Dairy foods in a moderate energy restricted diet do not enhance central fat, weight, and intra-abdominal adipose tissue losses nor reduce adipocyte size or inflammatory markers in overweight and obese adults: A controlled feeding study

Marta D. Van Loan, Nancy L. Keim, Sean H. Adams, Elaine Souza, Leslie R. Woodhouse, Anthony Thomas, Megan Witbracht, Erik R. Gertz, Brian Piccolo, Andrew A. Bremer, Michael Spurlock

Research output: Contribution to journalArticle

30 Citations (Scopus)

Abstract

Background. Research on dairy foods to enhance weight and fat loss when incorporated into a modest weight loss diet has had mixed results. Objective. A 15-week controlled feeding study to determine if dairy foods enhance central fat and weight loss when incorporated in a modest energy restricted diet of overweight and obese adults. Design. A 3-week run-in to establish energy needs; a 12-week 500 kcal/d energy reduction with 71 low-dairy-consuming overweight and obese adults randomly assigned to diets: ≤1 serving dairy/d (low dairy, LD) or ≤4 servings dairy/d (adequate dairy, AD). All foods were weighed and provided by the metabolic kitchen. Weight, fat, intra-abdominal adipose tissue (IAAT), subcutaneous adipose tissue (SAT) macrophage number, SAT inflammatory gene expression, and circulating cytokines were measured. Results. No diet differences were observed in weight, fat, or IAAT loss; nor SAT mRNA expression of inflammation, circulating cytokines, fasting lipids, glucose, or insulin. There was a significant increase (P=0.02) in serum 25-hydroxyvitamin D in the AD group. Conclusion. Whether increased dairy intake during weight loss results in greater weight and fat loss for individuals with metabolic syndrome deserves investigation. Assessment of appetite, hunger, and satiety with followup on weight regain should be considered.

Original languageEnglish (US)
Article number989657
JournalJournal of Obesity
Volume2011
DOIs
StatePublished - 2011

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Intra-Abdominal Fat
Adipocytes
Fats
Weight Loss
Diet
Subcutaneous Fat
Weights and Measures
Food
Cytokines
Reducing Diet
Hunger
Appetite
Fasting
Macrophages
Insulin
Inflammation
Lipids
Gene Expression
Glucose
Messenger RNA

ASJC Scopus subject areas

  • Endocrinology, Diabetes and Metabolism

Cite this

Dairy foods in a moderate energy restricted diet do not enhance central fat, weight, and intra-abdominal adipose tissue losses nor reduce adipocyte size or inflammatory markers in overweight and obese adults : A controlled feeding study. / Van Loan, Marta D.; Keim, Nancy L.; Adams, Sean H.; Souza, Elaine; Woodhouse, Leslie R.; Thomas, Anthony; Witbracht, Megan; Gertz, Erik R.; Piccolo, Brian; Bremer, Andrew A.; Spurlock, Michael.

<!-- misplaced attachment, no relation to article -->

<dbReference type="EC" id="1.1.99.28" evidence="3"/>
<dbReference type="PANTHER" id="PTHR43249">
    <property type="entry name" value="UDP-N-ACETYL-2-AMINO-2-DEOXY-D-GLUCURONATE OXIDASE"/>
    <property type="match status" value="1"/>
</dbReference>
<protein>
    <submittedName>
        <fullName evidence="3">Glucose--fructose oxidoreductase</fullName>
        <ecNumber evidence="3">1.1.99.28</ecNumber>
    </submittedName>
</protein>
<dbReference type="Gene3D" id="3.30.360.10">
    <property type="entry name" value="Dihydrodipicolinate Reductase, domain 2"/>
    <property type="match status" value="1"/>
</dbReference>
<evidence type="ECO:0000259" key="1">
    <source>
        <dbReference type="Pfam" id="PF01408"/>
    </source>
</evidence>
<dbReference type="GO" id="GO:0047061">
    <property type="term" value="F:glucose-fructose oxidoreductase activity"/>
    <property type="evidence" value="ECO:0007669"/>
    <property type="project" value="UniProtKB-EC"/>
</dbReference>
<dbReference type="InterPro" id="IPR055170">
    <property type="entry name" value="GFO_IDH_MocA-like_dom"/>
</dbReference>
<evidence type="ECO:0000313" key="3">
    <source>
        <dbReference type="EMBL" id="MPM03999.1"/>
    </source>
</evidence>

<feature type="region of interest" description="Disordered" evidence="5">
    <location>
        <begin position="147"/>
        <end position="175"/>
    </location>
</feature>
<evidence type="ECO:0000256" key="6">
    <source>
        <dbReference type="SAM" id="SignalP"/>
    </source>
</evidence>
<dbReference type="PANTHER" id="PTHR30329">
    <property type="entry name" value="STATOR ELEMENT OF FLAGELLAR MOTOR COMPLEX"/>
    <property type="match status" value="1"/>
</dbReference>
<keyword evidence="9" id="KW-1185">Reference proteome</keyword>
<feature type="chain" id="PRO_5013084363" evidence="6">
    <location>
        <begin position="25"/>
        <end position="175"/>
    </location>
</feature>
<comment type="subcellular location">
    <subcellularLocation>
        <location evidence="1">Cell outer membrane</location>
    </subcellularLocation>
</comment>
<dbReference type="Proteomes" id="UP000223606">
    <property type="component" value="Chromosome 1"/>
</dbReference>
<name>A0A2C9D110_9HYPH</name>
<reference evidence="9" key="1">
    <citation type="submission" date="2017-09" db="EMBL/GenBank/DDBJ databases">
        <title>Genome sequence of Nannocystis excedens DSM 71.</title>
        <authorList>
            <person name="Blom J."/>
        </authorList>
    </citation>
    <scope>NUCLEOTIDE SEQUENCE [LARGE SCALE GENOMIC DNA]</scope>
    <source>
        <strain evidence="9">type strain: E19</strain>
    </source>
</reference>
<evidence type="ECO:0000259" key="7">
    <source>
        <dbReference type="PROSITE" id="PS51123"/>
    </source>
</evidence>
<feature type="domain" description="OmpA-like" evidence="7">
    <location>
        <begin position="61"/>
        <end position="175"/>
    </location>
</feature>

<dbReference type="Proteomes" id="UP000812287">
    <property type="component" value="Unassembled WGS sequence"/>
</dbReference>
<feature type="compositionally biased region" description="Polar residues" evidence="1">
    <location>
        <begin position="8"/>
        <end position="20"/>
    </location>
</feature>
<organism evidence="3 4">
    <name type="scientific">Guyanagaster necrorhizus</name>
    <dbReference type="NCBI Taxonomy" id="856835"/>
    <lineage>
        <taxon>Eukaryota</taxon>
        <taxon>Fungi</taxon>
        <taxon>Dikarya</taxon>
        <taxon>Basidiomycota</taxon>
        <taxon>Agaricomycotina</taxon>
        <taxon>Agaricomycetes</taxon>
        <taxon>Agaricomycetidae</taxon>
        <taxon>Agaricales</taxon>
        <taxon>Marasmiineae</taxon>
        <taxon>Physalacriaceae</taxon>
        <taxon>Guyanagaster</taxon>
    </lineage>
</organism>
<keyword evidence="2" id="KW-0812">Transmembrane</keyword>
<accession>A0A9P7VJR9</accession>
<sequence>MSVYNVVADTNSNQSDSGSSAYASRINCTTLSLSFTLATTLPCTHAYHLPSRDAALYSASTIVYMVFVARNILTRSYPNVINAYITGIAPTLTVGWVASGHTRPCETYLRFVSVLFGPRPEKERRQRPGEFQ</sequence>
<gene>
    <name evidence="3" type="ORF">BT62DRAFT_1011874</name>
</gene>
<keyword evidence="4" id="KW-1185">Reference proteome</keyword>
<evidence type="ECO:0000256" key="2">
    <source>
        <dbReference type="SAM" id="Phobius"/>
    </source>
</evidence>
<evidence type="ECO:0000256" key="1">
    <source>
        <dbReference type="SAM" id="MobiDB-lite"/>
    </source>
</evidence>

In: Journal of Obesity, Vol. 2011, 989657, 2011.

Research output: Contribution to journalArticle

Van Loan, Marta D. ; Keim, Nancy L. ; Adams, Sean H. ; Souza, Elaine ; Woodhouse, Leslie R. ; Thomas, Anthony ; Witbracht, Megan ; Gertz, Erik R. ; Piccolo, Brian ; Bremer, Andrew A. ; Spurlock, Michael. / Dairy foods in a moderate energy restricted diet do not enhance central fat, weight, and intra-abdominal adipose tissue losses nor reduce adipocyte size or inflammatory markers in overweight and obese adults : A controlled feeding study. In: Journal of Obesity. 2011 ; Vol. 2011.
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abstract = "Background. Research on dairy foods to enhance weight and fat loss when incorporated into a modest weight loss diet has had mixed results. Objective. A 15-week controlled feeding study to determine if dairy foods enhance central fat and weight loss when incorporated in a modest energy restricted diet of overweight and obese adults. Design. A 3-week run-in to establish energy needs; a 12-week 500 kcal/d energy reduction with 71 low-dairy-consuming overweight and obese adults randomly assigned to diets: ≤1 serving dairy/d (low dairy, LD) or ≤4 servings dairy/d (adequate dairy, AD). All foods were weighed and provided by the metabolic kitchen. Weight, fat, intra-abdominal adipose tissue (IAAT), subcutaneous adipose tissue (SAT) macrophage number, SAT inflammatory gene expression, and circulating cytokines were measured. Results. No diet differences were observed in weight, fat, or IAAT loss; nor SAT mRNA expression of inflammation, circulating cytokines, fasting lipids, glucose, or insulin. There was a significant increase (P=0.02) in serum 25-hydroxyvitamin D in the AD group. Conclusion. Whether increased dairy intake during weight loss results in greater weight and fat loss for individuals with metabolic syndrome deserves investigation. Assessment of appetite, hunger, and satiety with followup on weight regain should be considered.",
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